Pieta
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Pieta

Michael Fitzgerald

These are the last days of 1999. At St Peter’s Basilica in Rome, as the world waits for the new millennium, Lucy, a young Australian woman looks up at Michelangelo’s Pietà behind its pane of bullet-proof glass; a red kabbalah string circles her wrist. She has come with the mysterious parcel her recently deceased mother asked her to bring to the box marked POSTE VATICANE.

But before Rome there is Saint-Cloud. Here, on the outskirts of Paris, Lucy works as an au pair for Jean-Claude and his wife Mathilde. When Mathilde leaves for Central Australia to research the Aboriginal artist Kumanjayi, Lucy’s circle of contacts becomes smaller and strangely intimate: Jean-Claude, the baby Felix for whom she cares, and the couple’s charismatic friend Sébastien, a marble restorer. Yet Lucy’s homesickness for Australia and its vastness haunts her world, surfacing in the memories of her mother, the Australian garden at Empress Joséphine’s Malmaison, and Mathilde’s letters from Alice Springs.

Lucy’s mother, Jude, who was a nun in the 1970s, once warned her daughter ‘to be careful what she wished for'. It is a caution that marks but rarely alters the choices these characters make. With lushness and tenderness, and revelation, Fitzgerald’s unforgettable novel Pietà exquisitely captures the glorious and imperfect relationships between parents and children, between art and life.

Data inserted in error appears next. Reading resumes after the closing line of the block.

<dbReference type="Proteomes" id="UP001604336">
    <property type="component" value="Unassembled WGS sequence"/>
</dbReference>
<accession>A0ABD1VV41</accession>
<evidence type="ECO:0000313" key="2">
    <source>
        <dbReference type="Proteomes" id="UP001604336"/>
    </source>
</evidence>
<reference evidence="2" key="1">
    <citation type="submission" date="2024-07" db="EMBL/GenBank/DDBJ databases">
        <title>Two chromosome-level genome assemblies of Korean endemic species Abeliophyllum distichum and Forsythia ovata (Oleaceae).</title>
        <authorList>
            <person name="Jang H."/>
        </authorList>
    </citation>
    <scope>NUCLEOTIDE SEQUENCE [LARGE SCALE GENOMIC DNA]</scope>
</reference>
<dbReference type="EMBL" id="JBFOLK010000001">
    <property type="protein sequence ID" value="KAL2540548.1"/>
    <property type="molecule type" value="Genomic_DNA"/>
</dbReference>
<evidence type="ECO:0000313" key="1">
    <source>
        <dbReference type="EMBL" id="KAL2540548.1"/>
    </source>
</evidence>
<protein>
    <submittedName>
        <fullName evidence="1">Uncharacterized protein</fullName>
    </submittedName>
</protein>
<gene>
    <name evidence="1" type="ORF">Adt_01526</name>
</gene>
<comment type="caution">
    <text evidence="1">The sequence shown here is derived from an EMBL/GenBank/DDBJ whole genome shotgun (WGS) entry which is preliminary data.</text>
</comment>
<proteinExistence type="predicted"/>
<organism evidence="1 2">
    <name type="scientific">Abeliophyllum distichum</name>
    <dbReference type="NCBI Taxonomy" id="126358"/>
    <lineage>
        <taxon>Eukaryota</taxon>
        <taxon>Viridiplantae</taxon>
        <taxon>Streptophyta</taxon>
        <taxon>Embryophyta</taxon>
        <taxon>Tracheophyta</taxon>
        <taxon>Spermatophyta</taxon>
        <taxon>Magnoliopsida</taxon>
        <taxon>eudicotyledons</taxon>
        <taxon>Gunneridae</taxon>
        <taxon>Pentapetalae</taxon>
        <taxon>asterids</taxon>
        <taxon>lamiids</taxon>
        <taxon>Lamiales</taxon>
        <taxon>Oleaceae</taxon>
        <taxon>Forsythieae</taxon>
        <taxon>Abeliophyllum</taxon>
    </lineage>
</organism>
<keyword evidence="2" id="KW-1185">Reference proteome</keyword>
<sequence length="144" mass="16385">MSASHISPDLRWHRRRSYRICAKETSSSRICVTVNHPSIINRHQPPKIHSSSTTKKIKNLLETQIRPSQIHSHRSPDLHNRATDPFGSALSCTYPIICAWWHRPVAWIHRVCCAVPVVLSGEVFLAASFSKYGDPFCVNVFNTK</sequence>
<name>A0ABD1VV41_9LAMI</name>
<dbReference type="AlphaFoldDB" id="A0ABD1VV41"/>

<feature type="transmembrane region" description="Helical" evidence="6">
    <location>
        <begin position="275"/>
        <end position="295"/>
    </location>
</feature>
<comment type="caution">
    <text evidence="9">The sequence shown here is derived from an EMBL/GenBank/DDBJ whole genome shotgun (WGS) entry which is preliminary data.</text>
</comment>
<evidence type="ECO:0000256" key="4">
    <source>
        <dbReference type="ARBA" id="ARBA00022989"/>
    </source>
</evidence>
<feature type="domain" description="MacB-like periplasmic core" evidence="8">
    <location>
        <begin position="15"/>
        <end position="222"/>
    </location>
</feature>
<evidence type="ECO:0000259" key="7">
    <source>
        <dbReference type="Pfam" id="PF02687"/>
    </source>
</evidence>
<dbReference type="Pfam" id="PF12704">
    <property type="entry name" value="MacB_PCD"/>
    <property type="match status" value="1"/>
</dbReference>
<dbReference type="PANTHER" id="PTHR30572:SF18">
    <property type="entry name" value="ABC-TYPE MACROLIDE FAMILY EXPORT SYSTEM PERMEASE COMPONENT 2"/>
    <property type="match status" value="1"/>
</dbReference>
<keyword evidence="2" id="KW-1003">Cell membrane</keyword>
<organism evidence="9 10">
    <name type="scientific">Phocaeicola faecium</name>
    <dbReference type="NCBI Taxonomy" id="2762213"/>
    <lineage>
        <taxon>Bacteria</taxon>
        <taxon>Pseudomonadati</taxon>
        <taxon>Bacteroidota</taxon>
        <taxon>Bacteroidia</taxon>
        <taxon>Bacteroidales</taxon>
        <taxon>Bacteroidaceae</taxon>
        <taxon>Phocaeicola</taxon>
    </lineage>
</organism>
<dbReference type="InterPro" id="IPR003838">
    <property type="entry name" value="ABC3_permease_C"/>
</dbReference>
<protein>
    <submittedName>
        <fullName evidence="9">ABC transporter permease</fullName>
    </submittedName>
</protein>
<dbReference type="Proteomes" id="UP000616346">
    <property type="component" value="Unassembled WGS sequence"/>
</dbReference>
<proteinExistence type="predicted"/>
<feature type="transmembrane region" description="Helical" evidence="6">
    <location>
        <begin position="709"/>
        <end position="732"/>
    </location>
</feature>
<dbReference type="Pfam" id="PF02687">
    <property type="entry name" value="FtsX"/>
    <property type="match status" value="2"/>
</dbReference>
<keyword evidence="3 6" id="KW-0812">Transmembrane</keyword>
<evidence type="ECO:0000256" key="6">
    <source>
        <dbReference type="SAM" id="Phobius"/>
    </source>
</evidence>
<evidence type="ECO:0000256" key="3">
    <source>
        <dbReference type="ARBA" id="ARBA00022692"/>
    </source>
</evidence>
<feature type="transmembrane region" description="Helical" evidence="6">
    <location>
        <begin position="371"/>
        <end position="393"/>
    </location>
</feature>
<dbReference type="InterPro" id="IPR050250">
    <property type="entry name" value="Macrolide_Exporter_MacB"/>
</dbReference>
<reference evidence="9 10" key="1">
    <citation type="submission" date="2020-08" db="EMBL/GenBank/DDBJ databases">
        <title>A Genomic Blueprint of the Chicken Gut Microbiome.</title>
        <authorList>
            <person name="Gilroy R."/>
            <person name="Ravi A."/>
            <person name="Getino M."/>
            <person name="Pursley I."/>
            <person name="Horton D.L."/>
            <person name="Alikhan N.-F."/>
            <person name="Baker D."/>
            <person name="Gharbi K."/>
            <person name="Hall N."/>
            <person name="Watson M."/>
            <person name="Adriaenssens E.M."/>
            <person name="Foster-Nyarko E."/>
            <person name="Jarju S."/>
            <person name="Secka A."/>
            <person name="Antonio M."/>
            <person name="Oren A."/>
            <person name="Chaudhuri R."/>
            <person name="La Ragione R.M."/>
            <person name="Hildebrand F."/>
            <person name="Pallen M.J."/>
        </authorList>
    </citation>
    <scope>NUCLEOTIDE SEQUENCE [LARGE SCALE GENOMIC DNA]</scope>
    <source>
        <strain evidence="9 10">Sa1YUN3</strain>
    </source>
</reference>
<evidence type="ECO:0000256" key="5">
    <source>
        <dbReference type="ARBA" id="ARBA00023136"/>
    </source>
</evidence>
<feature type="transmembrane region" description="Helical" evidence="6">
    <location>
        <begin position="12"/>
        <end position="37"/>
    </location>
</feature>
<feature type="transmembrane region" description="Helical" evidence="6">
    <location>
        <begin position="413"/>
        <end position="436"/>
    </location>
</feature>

Review

Michael Fitzgerald’s second novel, Pietà, introduces us to Lucy, a young art history student on a mission: she’s tasked by her recently deceased mother (a former nun in the 1970s) to deliver a mysterious parcel addressed to Vatican City in Rome. Before Rome however, to earn the money she needs to travel through Europe and fulfil her mother’s request, Lucy accepts an au pair position in Saint-Cloud, a wealthy suburb on the outskirts of Paris. She is to care for baby Felix, while his mother, Mathilde, travels to Central Australia to complete her research on a local First Nations artist.

So begins a journey of self-discovery, complex emotions and intense homesickness for Lucy. After the departure of Mathilde, Lucy finds herself ensconced in an increasingly and strangely intimate triangular relationship with Jean-Claude (Felix’s father) and the couple’s charismatic friend Sébastien, a marble restorer. Lucy’s feelings about her role as au pair also become more and more conflicted – she feels true emotional attachment to Felix but chafes at the claustrophobia of the demands placed on her to care for such a young child. Her longing for home is further exacerbated by the things that surround her: the Australian garden at Empress Joséphine’s Malmaison residence, and Mathilde’s letters from Alice Springs.

Pietà feels very much like a vast expanse of a novel, artfully condensed into 251 pages. Much like the characteristic swirls and veins of marble, Fitzgerald weaves the complexity of human relationships, the great mysteries of love, religion, art and iconoclasm effortlessly throughout this intriguing read.


Tye Cattanach is a bookseller at Readings Carlton.

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